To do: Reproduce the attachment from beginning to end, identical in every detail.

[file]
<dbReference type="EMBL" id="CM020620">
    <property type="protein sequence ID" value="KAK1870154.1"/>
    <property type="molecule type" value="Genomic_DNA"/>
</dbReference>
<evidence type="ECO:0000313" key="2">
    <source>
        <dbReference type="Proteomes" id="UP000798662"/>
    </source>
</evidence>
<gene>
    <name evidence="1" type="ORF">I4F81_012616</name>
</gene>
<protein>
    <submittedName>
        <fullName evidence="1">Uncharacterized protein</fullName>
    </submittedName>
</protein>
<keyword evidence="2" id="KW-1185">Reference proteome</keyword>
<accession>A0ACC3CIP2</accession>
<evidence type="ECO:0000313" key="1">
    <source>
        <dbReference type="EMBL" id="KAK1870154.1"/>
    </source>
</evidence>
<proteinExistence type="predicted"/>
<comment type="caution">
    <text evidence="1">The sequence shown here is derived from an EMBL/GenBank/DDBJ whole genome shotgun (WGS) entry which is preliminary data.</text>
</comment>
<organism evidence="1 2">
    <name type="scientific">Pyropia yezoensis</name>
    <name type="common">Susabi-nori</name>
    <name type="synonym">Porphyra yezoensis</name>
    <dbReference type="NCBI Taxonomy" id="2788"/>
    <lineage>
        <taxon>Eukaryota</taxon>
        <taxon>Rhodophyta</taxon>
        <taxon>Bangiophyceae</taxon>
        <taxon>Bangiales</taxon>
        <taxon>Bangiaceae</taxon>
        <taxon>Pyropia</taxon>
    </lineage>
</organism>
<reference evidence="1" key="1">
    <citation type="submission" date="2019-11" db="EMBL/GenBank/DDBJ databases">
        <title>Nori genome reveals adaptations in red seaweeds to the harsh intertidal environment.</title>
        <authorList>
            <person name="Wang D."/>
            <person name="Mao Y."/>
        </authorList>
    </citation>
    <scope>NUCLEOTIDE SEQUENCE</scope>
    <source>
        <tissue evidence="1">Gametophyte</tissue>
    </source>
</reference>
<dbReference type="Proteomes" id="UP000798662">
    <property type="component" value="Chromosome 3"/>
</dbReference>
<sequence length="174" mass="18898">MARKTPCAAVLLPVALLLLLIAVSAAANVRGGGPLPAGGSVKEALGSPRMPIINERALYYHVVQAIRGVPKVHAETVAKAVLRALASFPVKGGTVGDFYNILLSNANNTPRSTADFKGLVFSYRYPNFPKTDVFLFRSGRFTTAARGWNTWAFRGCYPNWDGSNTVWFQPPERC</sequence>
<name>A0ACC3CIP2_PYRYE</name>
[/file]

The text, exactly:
<dbReference type="EMBL" id="CM020620">
    <property type="protein sequence ID" value="KAK1870154.1"/>
    <property type="molecule type" value="Genomic_DNA"/>
</dbReference>
<evidence type="ECO:0000313" key="2">
    <source>
        <dbReference type="Proteomes" id="UP000798662"/>
    </source>
</evidence>
<gene>
    <name evidence="1" type="ORF">I4F81_012616</name>
</gene>
<protein>
    <submittedName>
        <fullName evidence="1">Uncharacterized protein</fullName>
    </submittedName>
</protein>
<keyword evidence="2" id="KW-1185">Reference proteome</keyword>
<accession>A0ACC3CIP2</accession>
<evidence type="ECO:0000313" key="1">
    <source>
        <dbReference type="EMBL" id="KAK1870154.1"/>
    </source>
</evidence>
<proteinExistence type="predicted"/>
<comment type="caution">
    <text evidence="1">The sequence shown here is derived from an EMBL/GenBank/DDBJ whole genome shotgun (WGS) entry which is preliminary data.</text>
</comment>
<organism evidence="1 2">
    <name type="scientific">Pyropia yezoensis</name>
    <name type="common">Susabi-nori</name>
    <name type="synonym">Porphyra yezoensis</name>
    <dbReference type="NCBI Taxonomy" id="2788"/>
    <lineage>
        <taxon>Eukaryota</taxon>
        <taxon>Rhodophyta</taxon>
        <taxon>Bangiophyceae</taxon>
        <taxon>Bangiales</taxon>
        <taxon>Bangiaceae</taxon>
        <taxon>Pyropia</taxon>
    </lineage>
</organism>
<reference evidence="1" key="1">
    <citation type="submission" date="2019-11" db="EMBL/GenBank/DDBJ databases">
        <title>Nori genome reveals adaptations in red seaweeds to the harsh intertidal environment.</title>
        <authorList>
            <person name="Wang D."/>
            <person name="Mao Y."/>
        </authorList>
    </citation>
    <scope>NUCLEOTIDE SEQUENCE</scope>
    <source>
        <tissue evidence="1">Gametophyte</tissue>
    </source>
</reference>
<dbReference type="Proteomes" id="UP000798662">
    <property type="component" value="Chromosome 3"/>
</dbReference>
<sequence length="174" mass="18898">MARKTPCAAVLLPVALLLLLIAVSAAANVRGGGPLPAGGSVKEALGSPRMPIINERALYYHVVQAIRGVPKVHAETVAKAVLRALASFPVKGGTVGDFYNILLSNANNTPRSTADFKGLVFSYRYPNFPKTDVFLFRSGRFTTAARGWNTWAFRGCYPNWDGSNTVWFQPPERC</sequence>
<name>A0ACC3CIP2_PYRYE</name>